The Epidemic of Police Brutality
May 7, 2018
NYU DC Dialogues hosted a panel discussion called, The Epidemic of Police Brutality. Despite decades of progression and advancement in human rights since the Civil Rights and Jim Crow era, America is still perpetuating the same challenges.
In light of recent movements and headlining stories of black and brown men and women losing their lives at the hands of law enforcement, the issue of police brutality — while it never left — is brought, again, to the surface. Police brutality and police shootings of unarmed people of color has become an epidemic in our country. Whether it be systemic, interpersonal, ideological, internalized, or institutionalized, oppression and racism are very much intertwined in the fabric of the United States.
The panelists included Andrea Ritchie and Jonathan Capehart who broke down, analyzed and discussed this problem and what we can do to enforce change.
Jonathan Capehart, Member, Washington Post's Editorial Board
Pulitzer Prize-winning journalist Jonathan Capehart is a member of The Washington Post editorial board, writes about politics and social issues for the PostPartisan blog and hosts the “Cape Up” podcast. He is also an MSNBC Contributor, who regularly serves as a substitute anchor, and has served as a guest host on “Midday on WNYC” on New York Public Radio.
Capehart is a regular moderator of panels at the Aspen Ideas Festival and for the Aspen Institute, the Center for American Progress and at the Atlantic Dialogues conference and the Brussels Forum of the German Marshall Fund. He has also moderated sessions at the Atlantic’s Washington Ideas Forum and for the Connecticut Forum.
Capehart was deputy editorial page editor of the New York Daily News from 2002 to 2004, and served on that paper's editorial board from 1993 to 2000. In 1999, his 16-month editorial campaign to save the famed Apollo Theatre in Harlem earned him and the board the Pulitzer Prize for Editorial Writing. Capehart left the Daily News in July 2000 to become the national affairs columnist at Bloomberg News, and took a leave from this position in February 2001 to serve as a policy adviser to Michael Bloomberg in his first successful campaign for New York City mayor.
Andrea Ritchie, Researcher In Residence, Barnard Center For Research on Women
Andrea Ritchie is a Black lesbian immigrant and police misconduct attorney and organizer who has engaged in extensive research, writing, and advocacy around criminalization of women and lesbian, gay, bisexual and transgender (LGBT) people of color over the past two decades. She recently published Invisible No More: Police Violence Against Black Women and Women of Color now available from Beacon Press.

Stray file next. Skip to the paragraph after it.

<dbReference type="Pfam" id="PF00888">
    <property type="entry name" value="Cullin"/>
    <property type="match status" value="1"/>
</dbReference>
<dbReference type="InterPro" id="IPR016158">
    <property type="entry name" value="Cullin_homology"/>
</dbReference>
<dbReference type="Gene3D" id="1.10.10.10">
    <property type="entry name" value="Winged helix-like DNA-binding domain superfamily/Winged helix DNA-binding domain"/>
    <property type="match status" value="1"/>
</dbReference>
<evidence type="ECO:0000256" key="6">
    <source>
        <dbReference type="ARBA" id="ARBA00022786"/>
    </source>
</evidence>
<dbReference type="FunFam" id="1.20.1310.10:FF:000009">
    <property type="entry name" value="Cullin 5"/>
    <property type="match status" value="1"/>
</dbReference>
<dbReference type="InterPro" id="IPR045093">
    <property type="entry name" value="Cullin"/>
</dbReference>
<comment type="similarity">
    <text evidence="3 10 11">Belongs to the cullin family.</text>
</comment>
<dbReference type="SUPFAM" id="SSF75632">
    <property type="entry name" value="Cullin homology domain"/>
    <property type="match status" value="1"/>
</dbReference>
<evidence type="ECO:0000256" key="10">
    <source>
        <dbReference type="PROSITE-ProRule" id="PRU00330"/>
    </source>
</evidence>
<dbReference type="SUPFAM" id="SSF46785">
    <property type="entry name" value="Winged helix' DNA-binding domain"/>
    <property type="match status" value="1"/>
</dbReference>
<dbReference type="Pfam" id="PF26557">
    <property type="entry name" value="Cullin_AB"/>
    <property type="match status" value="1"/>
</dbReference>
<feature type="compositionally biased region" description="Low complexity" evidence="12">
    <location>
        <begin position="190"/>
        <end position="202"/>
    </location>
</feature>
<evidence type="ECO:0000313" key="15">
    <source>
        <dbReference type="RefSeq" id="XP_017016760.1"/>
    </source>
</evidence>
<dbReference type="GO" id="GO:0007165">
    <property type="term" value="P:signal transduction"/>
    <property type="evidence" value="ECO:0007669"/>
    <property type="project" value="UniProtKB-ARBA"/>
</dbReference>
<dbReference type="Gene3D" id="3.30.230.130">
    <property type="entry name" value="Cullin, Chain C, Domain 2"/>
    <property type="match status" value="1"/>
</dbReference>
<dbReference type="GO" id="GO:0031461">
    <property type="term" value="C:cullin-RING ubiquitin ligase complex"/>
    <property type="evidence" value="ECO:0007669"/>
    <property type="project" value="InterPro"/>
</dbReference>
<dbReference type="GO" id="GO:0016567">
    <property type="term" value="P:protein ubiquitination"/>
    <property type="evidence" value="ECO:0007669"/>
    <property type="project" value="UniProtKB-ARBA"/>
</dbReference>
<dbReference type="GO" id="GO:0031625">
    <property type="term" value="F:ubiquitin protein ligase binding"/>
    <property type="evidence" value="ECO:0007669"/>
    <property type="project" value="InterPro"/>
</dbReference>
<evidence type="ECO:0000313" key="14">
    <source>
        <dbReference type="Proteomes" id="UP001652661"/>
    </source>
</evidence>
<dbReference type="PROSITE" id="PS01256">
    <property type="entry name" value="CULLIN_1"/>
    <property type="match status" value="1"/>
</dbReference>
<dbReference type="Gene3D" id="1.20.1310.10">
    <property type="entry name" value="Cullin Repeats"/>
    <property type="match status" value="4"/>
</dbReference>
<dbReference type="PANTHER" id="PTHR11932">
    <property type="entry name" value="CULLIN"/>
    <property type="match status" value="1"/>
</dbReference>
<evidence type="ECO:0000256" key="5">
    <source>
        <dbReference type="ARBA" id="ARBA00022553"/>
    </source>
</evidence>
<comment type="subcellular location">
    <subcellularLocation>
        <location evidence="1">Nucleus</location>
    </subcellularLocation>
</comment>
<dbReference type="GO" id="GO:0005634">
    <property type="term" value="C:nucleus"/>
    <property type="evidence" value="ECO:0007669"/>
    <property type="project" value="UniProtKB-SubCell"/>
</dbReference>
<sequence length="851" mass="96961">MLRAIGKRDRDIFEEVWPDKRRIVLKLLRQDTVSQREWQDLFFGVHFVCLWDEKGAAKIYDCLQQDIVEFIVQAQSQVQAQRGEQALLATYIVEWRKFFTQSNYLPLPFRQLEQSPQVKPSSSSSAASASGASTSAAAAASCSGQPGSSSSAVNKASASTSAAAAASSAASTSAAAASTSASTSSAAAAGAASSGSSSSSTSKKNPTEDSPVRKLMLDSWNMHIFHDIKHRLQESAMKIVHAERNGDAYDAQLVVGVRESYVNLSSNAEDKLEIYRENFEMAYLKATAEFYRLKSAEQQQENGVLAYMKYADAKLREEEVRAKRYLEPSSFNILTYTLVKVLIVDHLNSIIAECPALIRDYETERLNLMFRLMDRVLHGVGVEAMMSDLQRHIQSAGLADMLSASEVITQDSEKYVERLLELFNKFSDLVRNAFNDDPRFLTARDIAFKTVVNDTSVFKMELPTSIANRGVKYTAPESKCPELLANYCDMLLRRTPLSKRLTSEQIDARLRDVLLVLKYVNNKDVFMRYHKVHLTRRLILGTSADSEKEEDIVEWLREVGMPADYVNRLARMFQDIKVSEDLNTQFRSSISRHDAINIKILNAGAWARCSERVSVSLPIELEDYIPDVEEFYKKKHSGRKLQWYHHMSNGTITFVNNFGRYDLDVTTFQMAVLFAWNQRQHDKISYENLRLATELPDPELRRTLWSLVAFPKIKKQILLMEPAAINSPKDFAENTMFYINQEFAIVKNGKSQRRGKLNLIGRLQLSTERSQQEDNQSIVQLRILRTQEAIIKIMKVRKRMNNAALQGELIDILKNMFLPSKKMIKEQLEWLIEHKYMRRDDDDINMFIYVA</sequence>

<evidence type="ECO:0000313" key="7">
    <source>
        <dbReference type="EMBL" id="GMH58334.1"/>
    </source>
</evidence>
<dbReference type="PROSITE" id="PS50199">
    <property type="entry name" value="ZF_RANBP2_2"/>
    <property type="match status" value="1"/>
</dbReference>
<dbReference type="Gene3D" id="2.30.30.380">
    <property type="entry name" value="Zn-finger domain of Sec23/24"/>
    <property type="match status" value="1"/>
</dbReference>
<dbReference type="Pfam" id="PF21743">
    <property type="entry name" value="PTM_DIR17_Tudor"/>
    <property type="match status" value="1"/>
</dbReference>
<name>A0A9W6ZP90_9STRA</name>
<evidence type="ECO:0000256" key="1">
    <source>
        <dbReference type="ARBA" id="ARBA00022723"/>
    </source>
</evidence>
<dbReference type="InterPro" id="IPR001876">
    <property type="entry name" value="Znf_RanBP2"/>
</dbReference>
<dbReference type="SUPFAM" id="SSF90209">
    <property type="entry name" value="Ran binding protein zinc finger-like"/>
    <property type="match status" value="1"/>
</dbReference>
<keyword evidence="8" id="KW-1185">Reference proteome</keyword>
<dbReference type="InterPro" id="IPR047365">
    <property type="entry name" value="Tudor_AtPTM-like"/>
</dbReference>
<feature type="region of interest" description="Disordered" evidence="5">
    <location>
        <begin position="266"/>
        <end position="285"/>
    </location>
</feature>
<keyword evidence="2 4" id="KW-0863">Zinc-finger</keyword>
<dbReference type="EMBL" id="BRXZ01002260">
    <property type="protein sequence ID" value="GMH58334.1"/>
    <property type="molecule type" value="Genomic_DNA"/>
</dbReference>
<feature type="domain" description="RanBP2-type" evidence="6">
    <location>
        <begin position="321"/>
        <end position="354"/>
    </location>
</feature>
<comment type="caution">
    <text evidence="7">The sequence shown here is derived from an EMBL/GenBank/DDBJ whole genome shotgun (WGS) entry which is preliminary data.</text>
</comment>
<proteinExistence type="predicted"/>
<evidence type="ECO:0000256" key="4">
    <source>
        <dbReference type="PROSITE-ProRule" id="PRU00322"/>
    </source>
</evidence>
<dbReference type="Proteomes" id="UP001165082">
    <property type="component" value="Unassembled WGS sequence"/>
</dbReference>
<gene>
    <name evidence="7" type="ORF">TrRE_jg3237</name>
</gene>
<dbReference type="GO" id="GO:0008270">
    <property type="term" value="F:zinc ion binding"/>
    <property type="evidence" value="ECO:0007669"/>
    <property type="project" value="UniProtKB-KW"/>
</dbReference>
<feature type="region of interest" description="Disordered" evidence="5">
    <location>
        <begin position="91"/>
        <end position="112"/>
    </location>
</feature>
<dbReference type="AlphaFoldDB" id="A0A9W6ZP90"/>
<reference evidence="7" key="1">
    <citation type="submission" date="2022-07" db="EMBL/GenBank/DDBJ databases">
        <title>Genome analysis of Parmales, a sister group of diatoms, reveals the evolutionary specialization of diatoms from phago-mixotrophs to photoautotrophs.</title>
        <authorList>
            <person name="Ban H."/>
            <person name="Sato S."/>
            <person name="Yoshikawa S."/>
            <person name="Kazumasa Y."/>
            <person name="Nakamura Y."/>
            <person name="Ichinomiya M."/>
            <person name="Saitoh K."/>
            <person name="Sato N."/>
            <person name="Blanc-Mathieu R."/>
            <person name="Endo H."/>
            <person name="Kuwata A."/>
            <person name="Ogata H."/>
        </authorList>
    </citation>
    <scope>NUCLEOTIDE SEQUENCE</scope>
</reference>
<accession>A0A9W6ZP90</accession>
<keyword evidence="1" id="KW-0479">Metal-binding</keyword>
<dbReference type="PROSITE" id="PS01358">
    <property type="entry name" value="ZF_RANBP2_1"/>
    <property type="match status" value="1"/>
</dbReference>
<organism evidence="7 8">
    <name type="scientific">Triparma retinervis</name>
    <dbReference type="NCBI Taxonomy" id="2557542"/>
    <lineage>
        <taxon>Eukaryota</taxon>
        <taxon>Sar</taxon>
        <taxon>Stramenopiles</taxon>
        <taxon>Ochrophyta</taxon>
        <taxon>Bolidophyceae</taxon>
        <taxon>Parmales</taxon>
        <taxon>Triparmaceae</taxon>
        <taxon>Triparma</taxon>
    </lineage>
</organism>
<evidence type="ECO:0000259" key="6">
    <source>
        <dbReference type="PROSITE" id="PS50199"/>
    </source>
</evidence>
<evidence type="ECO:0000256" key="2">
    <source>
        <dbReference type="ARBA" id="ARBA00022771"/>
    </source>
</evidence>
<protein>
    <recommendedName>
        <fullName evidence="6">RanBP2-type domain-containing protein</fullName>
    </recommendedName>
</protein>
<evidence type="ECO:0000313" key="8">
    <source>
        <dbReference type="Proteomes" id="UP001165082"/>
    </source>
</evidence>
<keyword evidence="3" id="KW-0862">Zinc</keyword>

Ritchie is a nationally recognized expert and sought after commentator on policing issues. She has testified before the President’s Task Force on 21st Century Policing, the White House Council on Women and Girls, the Prison Rape Elimination Commission, and several United Nations Treaty Bodies. She has appeared regularly in the New York Times, as well as on MSNBC, C-Span, NBC Nightly News, NPR, Al-Jazeera, and Mother Jones. Her blogs and opinion pieces have been published in The New York Times, The Root, Colorlines, Rewire, Cassius Life, Portside, Praxis, Bilerico and TruthOUT.
Ritchie is currently Researcher-in-Residence on Race, Gender, Sexuality and Criminalization at the Social Justice Institute of the Barnard Center for Research on Women. In 2014 she was awarded a Senior Soros Justice Fellowship to engage in documentation and advocacy around profiling and policing of women of color – trans and not trans, queer and not queer.
Ritchie is also the co-author of Say Her Name: Resisting Police Brutality Against Black Women (African American Policy Forum July 2015); A Roadmap for Change: Federal Policy Recommendations for Addressing the Criminalization of LGBT People and People Living with HIV, (Center for Gender and Sexuality Law at Columbia Law School 2014); Queer (In)Justice: The Criminalization of LGBT People in the United States (Beacon Press 2011), Stonewalled: Police Abuse and Misconduct Against Lesbian, Gay, Bisexual and Transgender People in the United States (Amnesty International 2005); and Surviving the Streets of New York: Experiences of LGBT Youth, YMSM and YWSW Engaged in Survival Sex, Urban Institute. 2015; and author of Law Enforcement Violence Against Women of Color, in The Color of Violence: The INCITE! anthology (2006, South End Press).
Ritchie was lead counsel in Tikkun v. City of New York, groundbreaking impact litigation challenging unlawful searches of transgender people in police custody, contributing to sweeping changes to the NYPD’s policies for interactions with LGBTQ New Yorkers. She also served as co-counsel to the Center for Constitutional Rights in Doe v. Jindal, a successful challenge to Louisiana’s requirement that individuals convicted of “crime against nature by solicitation” register as sex offenders, and Doe v. Caldwell, the class action filed to remove all affected individuals from the registry, resulting in relief for over 800 class members.
NYU DC Dialogues is a student-led group that seeks to engage the NYU DC student cohort and the local community in key discussions on politics, culture, business, environment, education, and more. DC Dialogues hope that this panel will convene both a student and public audience for an evening of education and much-needed discussion on the topic of police violence, for it plagues many Americans each day and we feel mustn't go unnoticed.